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Effect of seed passage through vertebrate frugivores' guts on germination: A review

AuthorsTraveset, Anna
KeywordsGermination patterns
Seed dispersal
Seed ingestion
Issue Date1998
CitationPerspectives in Plant Ecology, Evolution and Systematics 1(2): 151-190 (1998)
AbstractThe capacity of seeds to germinate after ingestion by frugivores is important for the population dynamics of some plant species and significant for the evolution of plant-frugivore interactions. In this paper the effects of different vertebrates on seed germination of nearly 200 plant species are reviewed, searching for patterns that predict the circumstances in which germination of seeds is enhanced, inhibited, or unaffected by the passage through the digestive tract of a seed disperser. It was found that seed dispersers commonly have an effect on the germinability of seeds, or on the rate of germination, or both, in about 50% of the plants they consume, although the diversity of animal species tested so far is still rather low (42 bird species, 28 non-flying mammals, 10-15 bats, 12 reptiles, 2 fishes). Enhancement of germination occurred about twice as often as inhibition. In spite of the morphological and physiological differences in their digestive tracts, the different animal groups tested have similar effects on seed germination, although non-flying mammals tend to influence germination slightly more often than the other groups. Data on fishes are still too scarce for any generalization. Seed retention time in the dispersers' digestive tract is one factor affecting germination, and helps to explain the variation in seed responses observed among plant species, and even within a species. However other factors are also important; for example, the type of food ingested along with the fruits may affect germination through its influence on chemical or mechanical abrasion of the seed coat. Seed traits such as coat structure or thickness may themselves be responsible for some of the variation in seed retention times. Seeds of different sizes, which usually have different transit times through frugivores, and seeds of either fleshy or dry fruits, show often similar germination response to gut passage. Seeds of different plants species differ strongly in their germination response after ingestion, even by the same frugivore species. Congeneric plants often show little consistency in their response. Even within a species variation is found which can be related to factors such as the environmental conditions under which germination takes place, seed morphology, seed age, and the season when the seeds are produced. The effect of gut passage on germination differs between tropical and temperate zones. Seed germination of both shrubs and trees (data on herbaceous species are still scarce) in the temperate zone is more frequently enhanced than in the tropics. This result supports the hypothesis that enhanced germination may be more advantageous in unpredictable or less constant environments. Significant differences in frugivore-mediated germination are also found among different life forms. In both tropical and temperate zones, trees appear to be consistently more affected than shrubs or herbs. This might be due to an overall higher thickness of the seed coats, or to a higher frequency of seed-coat dormancy in tree species. The influence of frugivory upon the population dynamics of a species has to be evaluated relative to other factors that influence germination and seedling recruitment at a particular site. Whether seed ingestion by dispersers is really advantageous to a plant (as has commonly been assumed) can only be assessed if we also determine the fate of the ingested seeds under natural conditions, and compare it to the fate of seeds that have not been ingested.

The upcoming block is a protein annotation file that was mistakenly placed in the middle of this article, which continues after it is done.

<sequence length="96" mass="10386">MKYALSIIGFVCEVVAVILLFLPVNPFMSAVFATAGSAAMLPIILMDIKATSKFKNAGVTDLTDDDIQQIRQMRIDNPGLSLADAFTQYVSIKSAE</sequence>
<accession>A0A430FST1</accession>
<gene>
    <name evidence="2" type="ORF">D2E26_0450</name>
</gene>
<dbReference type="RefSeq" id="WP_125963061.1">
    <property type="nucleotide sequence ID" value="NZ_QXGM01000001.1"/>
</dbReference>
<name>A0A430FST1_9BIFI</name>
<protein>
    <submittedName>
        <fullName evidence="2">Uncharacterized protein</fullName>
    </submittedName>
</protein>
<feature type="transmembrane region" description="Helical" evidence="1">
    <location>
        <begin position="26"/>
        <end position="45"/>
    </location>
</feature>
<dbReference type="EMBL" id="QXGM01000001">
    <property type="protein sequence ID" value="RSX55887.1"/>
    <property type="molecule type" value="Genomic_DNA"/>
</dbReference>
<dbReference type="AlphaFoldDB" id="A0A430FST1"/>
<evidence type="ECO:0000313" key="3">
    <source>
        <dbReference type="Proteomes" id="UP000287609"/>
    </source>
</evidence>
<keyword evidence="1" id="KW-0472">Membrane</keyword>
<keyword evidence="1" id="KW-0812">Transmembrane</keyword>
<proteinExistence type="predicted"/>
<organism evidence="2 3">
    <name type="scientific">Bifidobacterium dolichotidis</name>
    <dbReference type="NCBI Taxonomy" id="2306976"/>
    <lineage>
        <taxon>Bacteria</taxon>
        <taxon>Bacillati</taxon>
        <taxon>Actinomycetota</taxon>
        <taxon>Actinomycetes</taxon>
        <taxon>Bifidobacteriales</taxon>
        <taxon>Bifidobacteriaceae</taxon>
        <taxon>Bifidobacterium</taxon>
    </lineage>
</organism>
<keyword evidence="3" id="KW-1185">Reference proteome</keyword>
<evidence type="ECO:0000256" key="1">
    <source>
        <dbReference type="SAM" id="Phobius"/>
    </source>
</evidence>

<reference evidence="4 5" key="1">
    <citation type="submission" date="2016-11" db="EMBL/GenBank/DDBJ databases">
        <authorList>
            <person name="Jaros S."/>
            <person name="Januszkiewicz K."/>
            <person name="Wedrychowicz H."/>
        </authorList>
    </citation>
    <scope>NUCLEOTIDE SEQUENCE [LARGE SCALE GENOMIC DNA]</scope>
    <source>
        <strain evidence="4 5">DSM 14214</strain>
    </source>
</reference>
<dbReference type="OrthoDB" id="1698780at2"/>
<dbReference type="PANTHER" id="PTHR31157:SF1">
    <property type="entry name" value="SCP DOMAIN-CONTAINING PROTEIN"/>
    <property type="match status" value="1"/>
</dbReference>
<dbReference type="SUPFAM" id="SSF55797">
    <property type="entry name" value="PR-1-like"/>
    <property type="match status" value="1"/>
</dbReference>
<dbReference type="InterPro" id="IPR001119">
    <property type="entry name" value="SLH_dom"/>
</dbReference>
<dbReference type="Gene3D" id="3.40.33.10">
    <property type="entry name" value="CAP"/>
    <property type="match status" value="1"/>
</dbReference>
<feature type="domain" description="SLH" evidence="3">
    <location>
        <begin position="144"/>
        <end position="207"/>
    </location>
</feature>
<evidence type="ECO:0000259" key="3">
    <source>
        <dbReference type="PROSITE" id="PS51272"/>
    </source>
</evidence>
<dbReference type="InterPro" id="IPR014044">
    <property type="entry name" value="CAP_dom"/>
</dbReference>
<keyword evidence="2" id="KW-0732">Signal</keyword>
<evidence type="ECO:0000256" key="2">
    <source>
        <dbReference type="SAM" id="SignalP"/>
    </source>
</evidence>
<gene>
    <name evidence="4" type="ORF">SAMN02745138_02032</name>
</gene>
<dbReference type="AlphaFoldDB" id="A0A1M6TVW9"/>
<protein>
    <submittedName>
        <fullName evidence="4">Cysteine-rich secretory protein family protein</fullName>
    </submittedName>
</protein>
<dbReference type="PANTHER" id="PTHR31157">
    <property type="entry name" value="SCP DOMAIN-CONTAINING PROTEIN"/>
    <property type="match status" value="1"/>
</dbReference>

Publisher version (URL)http://dx.doi.org/10.1078/1433-8319-00057
Identifiersdoi: 10.1078/1433-8319-00057
issn: 1433-8319
Appears in Collections:(IMEDEA) Artículos
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